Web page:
I love my wheelchair.
I love that I designed it, complete with light up front wheels, a bright red frame and a tiny little bell.
I love that the cushion is the most comfy and supportive ever, to the extent that I stay in it, even when I have the choice.
I love that as I speed down corridors at work, the porters have taken to yelling ‘DOCTOR ON CALL!’ Or ‘GO DOC, GO!’ At me.
I love that it has allowed me to get back into exercise, racing 10ks and training for Triathlons.
I love that when I enter races, people cheer me on personally, apparently unaware that I’m getting a massive advantage on every flat or downhill section…
I love that I take fewer painkillers as a result of using my chair at work – and I love that my chances of getting an ulcer is massively reduced because of this!
I love that people are constantly surprised by what I can manage in my chair – whether that’s going upstairs unaided in the Council Chamber of BMA House, or having a go on a skatepark and shocking mums and their buggies as they walk by.
I love that more and more people want to help with accessibility issues, take on transport companies and make life easier for wheelchair users, whether or not they themselves have a disability.
I love that people never bat an eye when I kiss my able-bodied boyfriend in public – and that he still laughs when I roll over his toes.
I love that my upper body is stronger than ever, and that my shoulders are broad.
I love that heads turn when I pull into a Blue Badge space in my hugely impractical 26 year old convertible, and jaws drop when I somehow manage to unpack an entire wheelchair from the passenger seat.
I love that good friends have apparently learnt more about how to interact with people in wheelchairs through knowing me.
I love that I now have freedom to get out of the house, and travel distances further than the short periods I could walk for would allow.
I love that I have had to become more confident, to handle the occasions when I throw myself on the ground by accident, or inadvertently crash into people.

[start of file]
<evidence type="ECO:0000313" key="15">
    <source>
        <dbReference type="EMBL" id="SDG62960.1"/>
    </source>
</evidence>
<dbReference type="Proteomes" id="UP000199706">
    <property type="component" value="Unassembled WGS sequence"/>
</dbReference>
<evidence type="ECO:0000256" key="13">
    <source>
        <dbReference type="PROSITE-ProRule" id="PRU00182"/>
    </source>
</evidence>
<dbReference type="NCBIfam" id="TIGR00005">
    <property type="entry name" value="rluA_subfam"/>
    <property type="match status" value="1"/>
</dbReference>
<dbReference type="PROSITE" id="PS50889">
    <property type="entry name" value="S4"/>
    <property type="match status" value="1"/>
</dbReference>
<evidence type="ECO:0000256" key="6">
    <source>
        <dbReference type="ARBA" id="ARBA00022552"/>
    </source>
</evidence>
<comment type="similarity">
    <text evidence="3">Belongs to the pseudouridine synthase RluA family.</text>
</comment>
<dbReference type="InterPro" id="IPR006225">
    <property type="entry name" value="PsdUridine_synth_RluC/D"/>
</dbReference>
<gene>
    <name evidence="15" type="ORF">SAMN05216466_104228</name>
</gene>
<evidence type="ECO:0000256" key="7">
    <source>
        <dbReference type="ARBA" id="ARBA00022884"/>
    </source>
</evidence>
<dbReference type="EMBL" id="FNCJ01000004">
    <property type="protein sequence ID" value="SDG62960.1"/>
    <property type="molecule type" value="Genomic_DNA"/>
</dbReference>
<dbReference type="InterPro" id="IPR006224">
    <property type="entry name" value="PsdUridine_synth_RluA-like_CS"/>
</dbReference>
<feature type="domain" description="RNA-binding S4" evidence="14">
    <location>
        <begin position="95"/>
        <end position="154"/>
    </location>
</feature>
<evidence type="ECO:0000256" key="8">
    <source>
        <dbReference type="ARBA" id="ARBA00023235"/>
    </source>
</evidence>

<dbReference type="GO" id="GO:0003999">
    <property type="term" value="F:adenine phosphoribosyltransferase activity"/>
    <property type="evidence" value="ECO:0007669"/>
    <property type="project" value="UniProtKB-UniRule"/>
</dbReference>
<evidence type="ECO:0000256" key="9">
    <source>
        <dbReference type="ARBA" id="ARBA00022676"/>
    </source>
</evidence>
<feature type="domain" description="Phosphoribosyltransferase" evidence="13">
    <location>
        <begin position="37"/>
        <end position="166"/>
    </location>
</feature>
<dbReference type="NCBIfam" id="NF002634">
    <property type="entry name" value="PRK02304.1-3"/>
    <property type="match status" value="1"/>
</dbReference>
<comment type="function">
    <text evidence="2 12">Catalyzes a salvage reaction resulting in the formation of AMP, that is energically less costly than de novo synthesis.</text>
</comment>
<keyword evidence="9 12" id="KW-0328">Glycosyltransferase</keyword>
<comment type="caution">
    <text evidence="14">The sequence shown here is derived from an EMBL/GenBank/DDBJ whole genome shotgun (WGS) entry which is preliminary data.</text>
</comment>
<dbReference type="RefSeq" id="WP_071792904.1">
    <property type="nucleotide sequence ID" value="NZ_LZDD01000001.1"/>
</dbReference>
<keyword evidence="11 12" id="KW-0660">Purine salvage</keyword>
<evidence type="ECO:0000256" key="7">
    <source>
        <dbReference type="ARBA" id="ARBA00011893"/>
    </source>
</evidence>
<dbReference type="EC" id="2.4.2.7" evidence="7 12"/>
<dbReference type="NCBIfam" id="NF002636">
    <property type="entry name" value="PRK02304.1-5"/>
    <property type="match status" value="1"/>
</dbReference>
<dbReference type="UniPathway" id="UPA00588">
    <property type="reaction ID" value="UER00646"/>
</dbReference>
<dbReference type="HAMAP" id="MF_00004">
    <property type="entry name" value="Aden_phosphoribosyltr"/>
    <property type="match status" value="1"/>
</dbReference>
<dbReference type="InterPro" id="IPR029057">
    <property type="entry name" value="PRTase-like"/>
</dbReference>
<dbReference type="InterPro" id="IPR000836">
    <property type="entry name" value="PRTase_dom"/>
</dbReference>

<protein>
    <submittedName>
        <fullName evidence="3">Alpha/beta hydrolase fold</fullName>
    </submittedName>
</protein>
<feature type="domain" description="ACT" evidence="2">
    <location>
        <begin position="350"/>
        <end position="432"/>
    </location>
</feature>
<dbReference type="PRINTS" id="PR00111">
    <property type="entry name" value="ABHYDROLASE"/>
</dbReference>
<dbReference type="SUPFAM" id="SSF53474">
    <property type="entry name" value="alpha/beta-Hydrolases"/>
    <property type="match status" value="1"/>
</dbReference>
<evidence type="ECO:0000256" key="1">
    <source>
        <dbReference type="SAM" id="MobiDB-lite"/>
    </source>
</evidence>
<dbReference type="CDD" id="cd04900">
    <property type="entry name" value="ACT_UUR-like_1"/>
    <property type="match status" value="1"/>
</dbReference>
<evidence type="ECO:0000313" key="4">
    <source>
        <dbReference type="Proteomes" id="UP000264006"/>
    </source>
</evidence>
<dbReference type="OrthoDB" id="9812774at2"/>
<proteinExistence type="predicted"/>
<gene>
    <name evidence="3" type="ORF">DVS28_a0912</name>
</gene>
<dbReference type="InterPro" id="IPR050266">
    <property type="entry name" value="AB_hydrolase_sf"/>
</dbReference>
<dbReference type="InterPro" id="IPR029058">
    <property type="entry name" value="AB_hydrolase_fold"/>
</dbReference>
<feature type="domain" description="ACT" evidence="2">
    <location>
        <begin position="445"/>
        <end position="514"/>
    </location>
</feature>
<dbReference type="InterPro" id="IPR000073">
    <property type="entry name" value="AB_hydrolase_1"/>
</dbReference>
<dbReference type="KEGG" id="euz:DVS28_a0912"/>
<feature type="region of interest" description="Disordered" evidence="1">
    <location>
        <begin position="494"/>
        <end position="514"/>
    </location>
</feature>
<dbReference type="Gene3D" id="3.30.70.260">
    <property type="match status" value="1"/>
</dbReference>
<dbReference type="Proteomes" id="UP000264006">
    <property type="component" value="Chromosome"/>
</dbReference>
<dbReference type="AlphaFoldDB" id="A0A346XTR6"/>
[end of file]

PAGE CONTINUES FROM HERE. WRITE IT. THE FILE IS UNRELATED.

I love that I am able to continue in a career I love (most of the time!), because my chair means I can leave the house.
I love that I have met incredible people with a huge range of disabilities, who have both taught and inspired me so much.
I love that I have learnt to campaign, and now can speak publicly at events to hopefully improve things for the next generation.
I love that I am able to use my experiences to advocate for some of the most vulnerable people in our society.
Most of all, I love that when I was at my lowest, when I was at my most broken, when my life and career plans seemed to be falling apart around me thanks to a body I couldn’t control, people near and far came together, regardless of whether they knew me, and crowdfunded my amazing chair. I love that in 24 hours I went from desperately trying to pull together every penny to fully funded by incredible friends, some of who I have never even met. I love that my faith in humanity, and myself, was restored by such generosity that I get emotional thinking about it even a year on.
Being in a wheelchair, even part time, is hard. A lot of the time, it is miserable, frustrating, and means I spend hours fighting for rights and access others take for granted. But having a wheelchair has changed my life, and today, I celebrate that change.
Tomorrow, I return to the fight.